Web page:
Author and eyewitness Cholawsky frankly acknowledges that, “Some JUDENRAETE even came to terms with the idea that there was a need to sacrifice part of the Jewish population in order to save the rest.” (p. 254).

Consider, for example, the Glubok ghetto. Cholawsky notes that, “The attitude of the Jewish police towards the ghetto was not all of one piece. There were some who believed that it was permissible to sacrifice the individual for the ‘general welfare’. They therefore provided the Germans with Jews sometimes for labor and sometimes—for execution.” (p. 256). Another example is provided by the local rabbis of Rubzhewice, who advised the local JUDENRAT to turn over some fugitive Jews, as demanded by the Germans. (p. 258).

IMPLICATIONS OF THE AMBIVALENCE OF THE JUDENRAETE TO JEWS BECOMING FUGITIVES

In many cases, the local JUDENRAT was strongly opposed to any Jews fleeing the ghettos and hiding in the forests or among the GOYIM. At times, the JUDENRAT would even denounce Jews that were contemplating such an act, to the Germans. Examples of local JUDENRAT hostility towards Jewish fugitive behavior are those at Baranowicze, Glubok, Dolhinov, and Novogrudek. (pp. 256-257).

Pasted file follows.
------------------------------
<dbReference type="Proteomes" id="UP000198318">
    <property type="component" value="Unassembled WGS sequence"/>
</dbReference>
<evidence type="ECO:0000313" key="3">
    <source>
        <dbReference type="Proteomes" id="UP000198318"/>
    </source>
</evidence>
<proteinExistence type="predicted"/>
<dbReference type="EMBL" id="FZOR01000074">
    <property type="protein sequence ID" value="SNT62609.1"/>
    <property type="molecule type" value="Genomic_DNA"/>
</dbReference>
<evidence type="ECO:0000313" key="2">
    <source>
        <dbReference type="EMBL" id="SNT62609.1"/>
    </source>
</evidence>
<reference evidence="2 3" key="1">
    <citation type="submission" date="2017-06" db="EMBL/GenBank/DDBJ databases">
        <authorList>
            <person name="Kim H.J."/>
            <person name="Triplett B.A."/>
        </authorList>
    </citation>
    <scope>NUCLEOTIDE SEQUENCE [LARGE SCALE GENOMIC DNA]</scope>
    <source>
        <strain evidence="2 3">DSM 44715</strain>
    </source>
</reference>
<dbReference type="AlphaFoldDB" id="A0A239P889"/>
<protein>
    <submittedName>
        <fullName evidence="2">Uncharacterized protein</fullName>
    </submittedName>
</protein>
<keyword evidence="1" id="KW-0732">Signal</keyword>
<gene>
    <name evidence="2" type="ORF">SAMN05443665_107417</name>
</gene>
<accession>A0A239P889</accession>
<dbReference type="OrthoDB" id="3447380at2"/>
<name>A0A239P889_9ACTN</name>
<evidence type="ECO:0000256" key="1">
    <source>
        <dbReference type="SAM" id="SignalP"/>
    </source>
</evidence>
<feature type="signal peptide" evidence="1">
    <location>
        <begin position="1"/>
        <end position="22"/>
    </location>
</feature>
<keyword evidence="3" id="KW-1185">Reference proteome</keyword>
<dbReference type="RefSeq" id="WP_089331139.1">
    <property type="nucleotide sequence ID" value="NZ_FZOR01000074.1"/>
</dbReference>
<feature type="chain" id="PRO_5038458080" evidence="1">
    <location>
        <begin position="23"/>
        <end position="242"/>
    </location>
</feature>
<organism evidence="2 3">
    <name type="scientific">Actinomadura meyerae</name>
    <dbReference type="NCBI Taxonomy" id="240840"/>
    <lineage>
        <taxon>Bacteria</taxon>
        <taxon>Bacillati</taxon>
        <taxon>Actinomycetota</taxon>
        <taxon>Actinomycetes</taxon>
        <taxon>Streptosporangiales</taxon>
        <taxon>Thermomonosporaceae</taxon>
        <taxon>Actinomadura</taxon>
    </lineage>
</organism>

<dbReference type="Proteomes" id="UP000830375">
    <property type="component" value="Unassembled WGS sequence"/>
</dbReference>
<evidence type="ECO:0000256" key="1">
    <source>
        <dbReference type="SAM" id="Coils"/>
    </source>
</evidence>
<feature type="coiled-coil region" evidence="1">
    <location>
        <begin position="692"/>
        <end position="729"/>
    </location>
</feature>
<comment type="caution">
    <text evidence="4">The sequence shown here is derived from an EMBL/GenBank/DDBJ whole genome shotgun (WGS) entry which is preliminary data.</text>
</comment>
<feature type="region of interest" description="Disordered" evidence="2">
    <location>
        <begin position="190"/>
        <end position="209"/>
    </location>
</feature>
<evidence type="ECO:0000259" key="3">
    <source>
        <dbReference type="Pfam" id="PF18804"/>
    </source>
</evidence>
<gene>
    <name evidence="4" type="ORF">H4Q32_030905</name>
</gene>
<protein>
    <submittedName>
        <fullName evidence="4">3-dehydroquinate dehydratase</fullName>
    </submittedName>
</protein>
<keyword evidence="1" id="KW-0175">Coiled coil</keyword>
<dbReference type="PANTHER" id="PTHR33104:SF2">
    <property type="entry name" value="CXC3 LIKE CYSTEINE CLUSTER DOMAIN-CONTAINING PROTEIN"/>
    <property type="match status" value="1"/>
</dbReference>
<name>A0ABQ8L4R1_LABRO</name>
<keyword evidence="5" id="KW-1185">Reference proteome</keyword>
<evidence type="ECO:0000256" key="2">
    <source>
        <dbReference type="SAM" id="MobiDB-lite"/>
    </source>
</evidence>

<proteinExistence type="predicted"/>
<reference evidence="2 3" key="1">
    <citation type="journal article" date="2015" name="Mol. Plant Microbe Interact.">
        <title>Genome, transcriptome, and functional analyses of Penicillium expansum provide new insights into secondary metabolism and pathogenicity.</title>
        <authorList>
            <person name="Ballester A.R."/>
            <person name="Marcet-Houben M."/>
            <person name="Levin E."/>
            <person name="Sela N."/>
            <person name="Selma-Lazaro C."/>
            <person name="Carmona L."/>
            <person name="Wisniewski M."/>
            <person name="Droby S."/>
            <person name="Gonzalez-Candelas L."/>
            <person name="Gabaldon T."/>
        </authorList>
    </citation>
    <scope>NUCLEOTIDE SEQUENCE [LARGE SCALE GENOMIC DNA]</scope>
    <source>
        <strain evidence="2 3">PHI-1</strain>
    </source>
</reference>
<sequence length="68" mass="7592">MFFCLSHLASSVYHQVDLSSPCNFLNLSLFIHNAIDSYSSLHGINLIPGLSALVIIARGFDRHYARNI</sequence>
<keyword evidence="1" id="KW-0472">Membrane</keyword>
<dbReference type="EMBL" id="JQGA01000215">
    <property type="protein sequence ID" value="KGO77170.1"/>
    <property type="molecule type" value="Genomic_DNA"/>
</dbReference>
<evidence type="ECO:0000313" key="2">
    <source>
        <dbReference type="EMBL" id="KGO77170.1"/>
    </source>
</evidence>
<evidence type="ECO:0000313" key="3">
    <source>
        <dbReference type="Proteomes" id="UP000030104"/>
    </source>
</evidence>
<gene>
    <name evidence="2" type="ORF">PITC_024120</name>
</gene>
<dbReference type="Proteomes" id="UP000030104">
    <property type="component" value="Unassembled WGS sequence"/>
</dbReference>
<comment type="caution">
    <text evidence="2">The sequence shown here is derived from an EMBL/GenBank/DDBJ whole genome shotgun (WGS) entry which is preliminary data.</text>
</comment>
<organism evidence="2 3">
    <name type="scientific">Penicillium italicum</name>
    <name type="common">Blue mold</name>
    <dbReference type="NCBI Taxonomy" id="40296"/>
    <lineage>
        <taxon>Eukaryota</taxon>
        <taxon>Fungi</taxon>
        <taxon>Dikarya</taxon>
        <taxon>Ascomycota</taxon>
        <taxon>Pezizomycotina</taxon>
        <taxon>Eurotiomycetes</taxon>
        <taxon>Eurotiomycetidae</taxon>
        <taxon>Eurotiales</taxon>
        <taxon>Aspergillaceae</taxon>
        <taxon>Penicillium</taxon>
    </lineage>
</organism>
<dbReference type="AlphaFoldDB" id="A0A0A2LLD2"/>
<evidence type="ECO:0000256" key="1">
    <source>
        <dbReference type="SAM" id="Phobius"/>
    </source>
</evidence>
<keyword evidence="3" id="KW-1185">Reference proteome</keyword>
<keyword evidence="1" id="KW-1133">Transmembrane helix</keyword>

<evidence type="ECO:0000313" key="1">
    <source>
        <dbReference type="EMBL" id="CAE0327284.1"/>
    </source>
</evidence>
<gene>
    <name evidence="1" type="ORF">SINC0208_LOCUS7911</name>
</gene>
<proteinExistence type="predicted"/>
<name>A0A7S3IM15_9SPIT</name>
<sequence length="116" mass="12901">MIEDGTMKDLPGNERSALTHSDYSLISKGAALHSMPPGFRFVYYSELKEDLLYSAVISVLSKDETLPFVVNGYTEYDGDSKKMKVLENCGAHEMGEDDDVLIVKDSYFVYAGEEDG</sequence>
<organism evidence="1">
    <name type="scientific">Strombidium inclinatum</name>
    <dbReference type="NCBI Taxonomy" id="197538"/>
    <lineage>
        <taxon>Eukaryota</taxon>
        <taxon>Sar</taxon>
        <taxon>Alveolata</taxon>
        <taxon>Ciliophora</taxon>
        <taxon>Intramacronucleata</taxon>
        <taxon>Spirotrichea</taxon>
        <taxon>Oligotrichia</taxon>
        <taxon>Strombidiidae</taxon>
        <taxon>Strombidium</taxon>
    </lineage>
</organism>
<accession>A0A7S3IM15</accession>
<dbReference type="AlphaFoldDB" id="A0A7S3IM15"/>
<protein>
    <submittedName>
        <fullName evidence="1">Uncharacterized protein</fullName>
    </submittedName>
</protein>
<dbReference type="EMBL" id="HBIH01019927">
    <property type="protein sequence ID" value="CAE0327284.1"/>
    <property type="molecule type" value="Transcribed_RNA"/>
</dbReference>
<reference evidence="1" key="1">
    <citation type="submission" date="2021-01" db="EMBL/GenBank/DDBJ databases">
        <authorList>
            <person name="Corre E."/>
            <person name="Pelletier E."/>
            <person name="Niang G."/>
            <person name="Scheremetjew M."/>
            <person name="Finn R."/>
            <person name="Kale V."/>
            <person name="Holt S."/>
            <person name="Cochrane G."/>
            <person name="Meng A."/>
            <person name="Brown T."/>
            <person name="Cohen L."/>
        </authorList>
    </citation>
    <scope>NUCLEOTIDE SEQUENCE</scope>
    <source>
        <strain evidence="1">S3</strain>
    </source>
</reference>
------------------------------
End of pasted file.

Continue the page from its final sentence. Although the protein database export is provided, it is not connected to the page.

At times, the local JUDENRAT would repeat mollifying German lies, as facts, in order to further discourage any Jewish flight from the ghettos. As an example, with reference to the JUDENRAT of the Pinsk ghetto, Cholawski comments, “When rumors were spread in October 1942 of its being dug, the German commander had invited the JUDENRAT chairman Minsky and his colleagues come to him and calmed them with a story that the pits were to be used to store fuel and that the Jews were working for the German war effort. Minsky and his colleagues passed on the soothing words verbatim without any warning or reservations.” (pp. 257-258).

Consider the implications of all this. Nowadays, the infrequency of Jews ultimately trying to save their lives, by fleeing the ghettos, is reflexively blamed on the alleged indifference or hostility of the local population towards aiding fugitive Jews. As shown by Cholawsky, a very important reason for Jews not going into hiding among Aryans, on a larger scale, is the many JUDENRAETE that had harsh policies against any Jews fleeing from the ghettos! So do not unilaterally blame everything on the Poles.

IMPLICATIONS OF THE AMBIVALENCE OF THE JUDENRAETE TO JEWS FIGHTING BACK AGAINST THE GERMANS